Nov. 10 (Bloomberg) -- The bankruptcy of Jefferson County, Alabama, may keep municipal yields that are already high relative to U.S. Treasuries elevated as some investors flee tax- exempt debt, according to Michael Schroeder, president and chief investment officer of Wasmer, Schroeder & Co.
The bankruptcy could spook some buyers after bank analyst Meredith Whitney last year predicted “hundreds of billions of dollars” of defaults in the municipal market, leading to an exodus from tax-exempt funds, Schroeder said. While her prediction failed to materialize, yields have stayed high relative to Treasuries, according to data compiled by Bloomberg.
This year through September, the number of municipal defaults fell to 42, totaling $949 million, from 79 in the first nine months of 2010, amounting to about $2.89 billion, according to the Distressed Debt Securities Newsletter, published by Miami Lakes, Florida-based Income Securities Advisor Inc.
“It does have some implications on a broader base for the market,” Schroeder, whose Naples, Florida-based firm manages about $3 billion of municipal bonds, said in an interview before the bankruptcy filing. Going back to the concerns Whitney expressed, “it shows how political municipal-credit analysis has become,” he said.
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Benchmark municipal bonds have been trading above interest rates on similar-maturity U.S. Treasuries, with 10-year tax- exempt yields at almost 115 percent of those on federal debt, according to data compiled by Bloomberg. The ratio was 119 percent on Nov. 1, down from a 2011 high of 123 percent on Oct. 6, the data show. It has averaged almost 92 percent since 2001.
Yields on 10-year Treasury notes declined to 1.96 percent yesterday from 2.08 percent Nov. 8, according to Bloomberg Bond Trader prices. The yield on 10-year AAA municipal debt was 2.25 percent, down from 2.30 percent, BVAL data show.
“It’s a negative,” said Alan Schankel, director of fixed- income research for Janney Montgomery Scott LLC in Philadelphia. “I don’t think it’s a huge negative, but the sheer size and the headline number, about $3 billion in bonds, it can’t help but have some impact. I don’t think it will be huge because this has been going on for a long time.”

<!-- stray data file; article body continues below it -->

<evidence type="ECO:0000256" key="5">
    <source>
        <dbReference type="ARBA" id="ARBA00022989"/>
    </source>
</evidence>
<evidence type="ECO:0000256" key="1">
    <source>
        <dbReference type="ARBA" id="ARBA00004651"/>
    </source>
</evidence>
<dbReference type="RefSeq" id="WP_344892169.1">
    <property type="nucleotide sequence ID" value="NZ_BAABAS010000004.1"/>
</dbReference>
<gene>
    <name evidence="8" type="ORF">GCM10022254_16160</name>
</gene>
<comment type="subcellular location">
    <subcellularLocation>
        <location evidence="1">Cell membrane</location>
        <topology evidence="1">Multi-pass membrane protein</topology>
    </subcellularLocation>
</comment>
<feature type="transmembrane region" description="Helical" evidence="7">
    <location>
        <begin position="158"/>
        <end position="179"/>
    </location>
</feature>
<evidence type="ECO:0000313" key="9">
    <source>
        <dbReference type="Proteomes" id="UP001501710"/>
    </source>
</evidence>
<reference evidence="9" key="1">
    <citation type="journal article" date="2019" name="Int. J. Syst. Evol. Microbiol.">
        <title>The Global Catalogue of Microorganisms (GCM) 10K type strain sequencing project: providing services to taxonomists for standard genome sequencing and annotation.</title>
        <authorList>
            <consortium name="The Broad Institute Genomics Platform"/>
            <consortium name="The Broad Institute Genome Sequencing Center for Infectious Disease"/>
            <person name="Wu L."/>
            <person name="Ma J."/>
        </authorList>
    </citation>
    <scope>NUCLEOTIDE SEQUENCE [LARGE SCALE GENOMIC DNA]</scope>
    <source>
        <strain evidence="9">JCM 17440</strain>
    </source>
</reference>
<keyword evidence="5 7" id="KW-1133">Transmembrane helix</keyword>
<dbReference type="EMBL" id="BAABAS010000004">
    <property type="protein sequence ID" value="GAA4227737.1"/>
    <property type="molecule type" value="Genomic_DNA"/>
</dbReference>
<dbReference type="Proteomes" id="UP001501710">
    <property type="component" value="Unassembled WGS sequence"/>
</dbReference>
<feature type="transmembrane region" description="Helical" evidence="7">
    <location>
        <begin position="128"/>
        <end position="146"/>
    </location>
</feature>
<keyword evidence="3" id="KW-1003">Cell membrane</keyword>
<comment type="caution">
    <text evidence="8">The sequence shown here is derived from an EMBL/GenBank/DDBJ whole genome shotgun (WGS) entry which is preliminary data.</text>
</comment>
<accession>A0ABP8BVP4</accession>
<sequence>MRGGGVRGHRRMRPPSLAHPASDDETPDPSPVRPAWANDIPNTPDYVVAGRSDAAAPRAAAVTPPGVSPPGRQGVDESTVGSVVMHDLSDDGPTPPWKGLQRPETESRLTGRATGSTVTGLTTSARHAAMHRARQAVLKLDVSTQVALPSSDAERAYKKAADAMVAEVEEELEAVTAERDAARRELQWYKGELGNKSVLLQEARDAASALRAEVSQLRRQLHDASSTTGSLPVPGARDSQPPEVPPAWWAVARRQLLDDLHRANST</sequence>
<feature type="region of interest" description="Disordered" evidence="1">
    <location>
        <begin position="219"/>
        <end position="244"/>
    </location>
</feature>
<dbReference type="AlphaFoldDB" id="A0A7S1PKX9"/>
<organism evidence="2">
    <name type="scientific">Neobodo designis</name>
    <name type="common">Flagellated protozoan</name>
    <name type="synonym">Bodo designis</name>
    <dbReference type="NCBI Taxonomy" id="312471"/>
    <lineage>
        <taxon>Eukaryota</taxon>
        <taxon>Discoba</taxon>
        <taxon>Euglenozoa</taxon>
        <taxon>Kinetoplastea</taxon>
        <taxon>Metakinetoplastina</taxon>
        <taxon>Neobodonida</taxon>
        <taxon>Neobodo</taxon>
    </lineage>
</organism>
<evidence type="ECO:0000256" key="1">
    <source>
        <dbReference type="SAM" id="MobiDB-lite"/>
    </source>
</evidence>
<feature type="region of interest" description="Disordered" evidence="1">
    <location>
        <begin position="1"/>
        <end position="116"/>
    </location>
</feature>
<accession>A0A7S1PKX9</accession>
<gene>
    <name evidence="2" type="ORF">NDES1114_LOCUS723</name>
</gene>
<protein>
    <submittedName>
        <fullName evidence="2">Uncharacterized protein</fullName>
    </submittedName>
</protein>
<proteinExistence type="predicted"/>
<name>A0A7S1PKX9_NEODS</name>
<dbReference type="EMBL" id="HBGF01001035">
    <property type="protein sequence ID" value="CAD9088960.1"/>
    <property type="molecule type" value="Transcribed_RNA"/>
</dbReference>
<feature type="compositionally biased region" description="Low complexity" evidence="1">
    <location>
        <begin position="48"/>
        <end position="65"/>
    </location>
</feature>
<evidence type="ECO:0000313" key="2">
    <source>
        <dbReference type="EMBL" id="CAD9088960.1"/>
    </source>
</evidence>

Municipal bankruptcies involving Central Falls, Rhode Island, in August and Harrisburg, Pennsylvania, last month haven’t prompted a flight from the $2.9 trillion local- government bond market, and yields have dropped to levels unseen since the 1960s. Returns on the securities including interest have tied Treasuries this year at 9 percent, according to Merrill Lynch Bank of America indexes, and beaten the 3.4 percent for the Standard & Poor’s 500 equity index, according to data compiled by Bloomberg.
“I’m sure there will be some people who want to dog the market and will use this as a center-stage example,” said Rob Novembre, managing director of Arbor Research & Trading Inc., a broker in New York. Investors will hardly be surprised, he said.
“The market has been more or less prepared for it,” Novembre said. “It’s been a slow-motion train wreck for the last three years. I don’t think it will come as a surprise as much as a disappointment.”
Investors may be more reluctant to buy from borrowers with exposure to derivatives because the Jefferson bankruptcy was linked to interest-rate swaps, which backfired when they were used in an attempt to lower the county’s cost of financing a sewer project, said John Donaldson, who oversees about $600 million of municipal assets for Haverford Trust in Radnor, Pennsylvania.
“If anybody opens a new official statement and reads disclosure on derivatives that doesn’t read well, I think it will have an impact on somebody trying to come to market who’s got derivative exposure,” Donaldson said.
While significant, the bankruptcy shouldn’t reignite the kind of fears of defaults that gripped the market after Whitney’s statements on CBS Corp.’s “60 Minutes” show in December, said Justin Hoogendoorn, managing director in the strategic analytic group at BMO Capital Markets in Chicago
“The market understands that it’s not systemic,” he said. “It’s a headline so it could chase a little bit of retail money out of the sector, but beyond that I don’t think it’s too big of a problem for the market to absorb.”
--With reporting by Andrea Riquier and Michelle Kaske in New York. Editors: Ted Bunker, Pete Young.
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